Now in San Marcos visiting grandkids.
Another 11 hour ride today, down the very scenic Pacific Coast Highway. Cannot imaging a more beautiful coastline anywhere. Clear sky’s but cool. After the large mud slides of last year there were many bridges under repair and detours, making progress slow. The same mudslides also closed the PCH from Big Sur to Cambria, therefore after crossing the Golden Gate, I rode through the city and continued down the 101 to Santa Maria.
Left Newport continuing down route 101, quite cool in the am and never really warmed. The Oregon coast is very beautiful and scenic. Lots of little sea-side towns and lots of traffic, also saw quite a few people in the water, WHY ? air temp 61 and water temp 56, Crazy.
Crossed into California and took a little drive through the Redwoods, made a nice video, but all that came out was this single shot.
I left Poulsbo at 8 am via route 101 for the pacific coast. If you like trees you will love Washington, me not so much, there are just too many and they are too green. I like country a little more open. The weather was clear but cool, I had on 5 layers of clothes and left them on all day. I crossed the Colombia River at Astoria and continued down the Oregon coast. Oregon has dozen of attractive coastal towns, unlike Washington, which has few, might be due to all those damn trees. Rode 10 hours to Newport. The weather remained clear but got colder the further south I rode. Arrive at 7pm at 57 degrees.
Got to bed at 12.30 am in Port Hardy, alarm at 5am, for the 290 ride to Victoria. Cold and wet for the first 1 1/2 hours then just cool and cloudy, until close to Victoria.
Did see a small Black Bear that had been hit and killed on the road.
Had to leave early in order to catch the 3 pm ferry to Port Angeles Washington. Arrived USA at 5 pm, then road another 1 1/2 hours to Poulsbo, to spend the night with Caelin and Neinah. Fly out tomorrow.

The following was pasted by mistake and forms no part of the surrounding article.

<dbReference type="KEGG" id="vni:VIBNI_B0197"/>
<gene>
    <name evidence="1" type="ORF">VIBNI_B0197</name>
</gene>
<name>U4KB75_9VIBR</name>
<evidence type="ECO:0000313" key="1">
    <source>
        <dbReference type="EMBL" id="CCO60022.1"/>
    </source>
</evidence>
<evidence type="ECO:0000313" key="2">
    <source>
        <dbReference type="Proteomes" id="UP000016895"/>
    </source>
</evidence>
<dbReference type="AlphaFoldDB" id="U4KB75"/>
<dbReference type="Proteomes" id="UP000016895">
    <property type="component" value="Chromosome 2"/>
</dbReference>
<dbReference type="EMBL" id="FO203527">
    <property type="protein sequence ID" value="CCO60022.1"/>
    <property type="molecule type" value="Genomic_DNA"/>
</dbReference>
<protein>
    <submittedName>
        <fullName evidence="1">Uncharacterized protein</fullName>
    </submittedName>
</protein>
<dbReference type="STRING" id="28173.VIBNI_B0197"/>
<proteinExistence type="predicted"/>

I’m not a city man, but Victoria is about as good and pretty as they get.
My ride to Prince Rupert was short and pretty, no rain. Got a good nights rest.
Stood standby for the ferry, it was booked full, but they always seem to have space for motorcycles. $330.
Got on, and sailed to Port Hardy Vancouver Island. 16 hours, arriving at 11.30 PM
Fires still raging in central BC.
My friend Wayne from Williams Lake was visiting family in Alberta and can’t get home, as all roads to Williams Lake are closed and it has been evacuated.
As I was sitting reading my book, in the narrowest section of the inside passage with about a 100 foot or less cloud layer, here comes a Beaver, on floats, flying past. The Beaver is a favorite aircraft for bush-pilots.
Clouds and rain, for the first half, then just cloudy for the remainder, the water became very still and the scenery beautiful, not the ideal weather for seeing nor photographing the Inside Passage. However a good time to read. I have been trying for months to read “A Man Called Ove” finally got it read, yes, it’s a wonderful read.
Tomorrow I will ride the 290 miles to Victoria, take another ferry to Port Angeles Washington. Then I will visit my nephew in in Bainbridge Island, then fly home for a little break.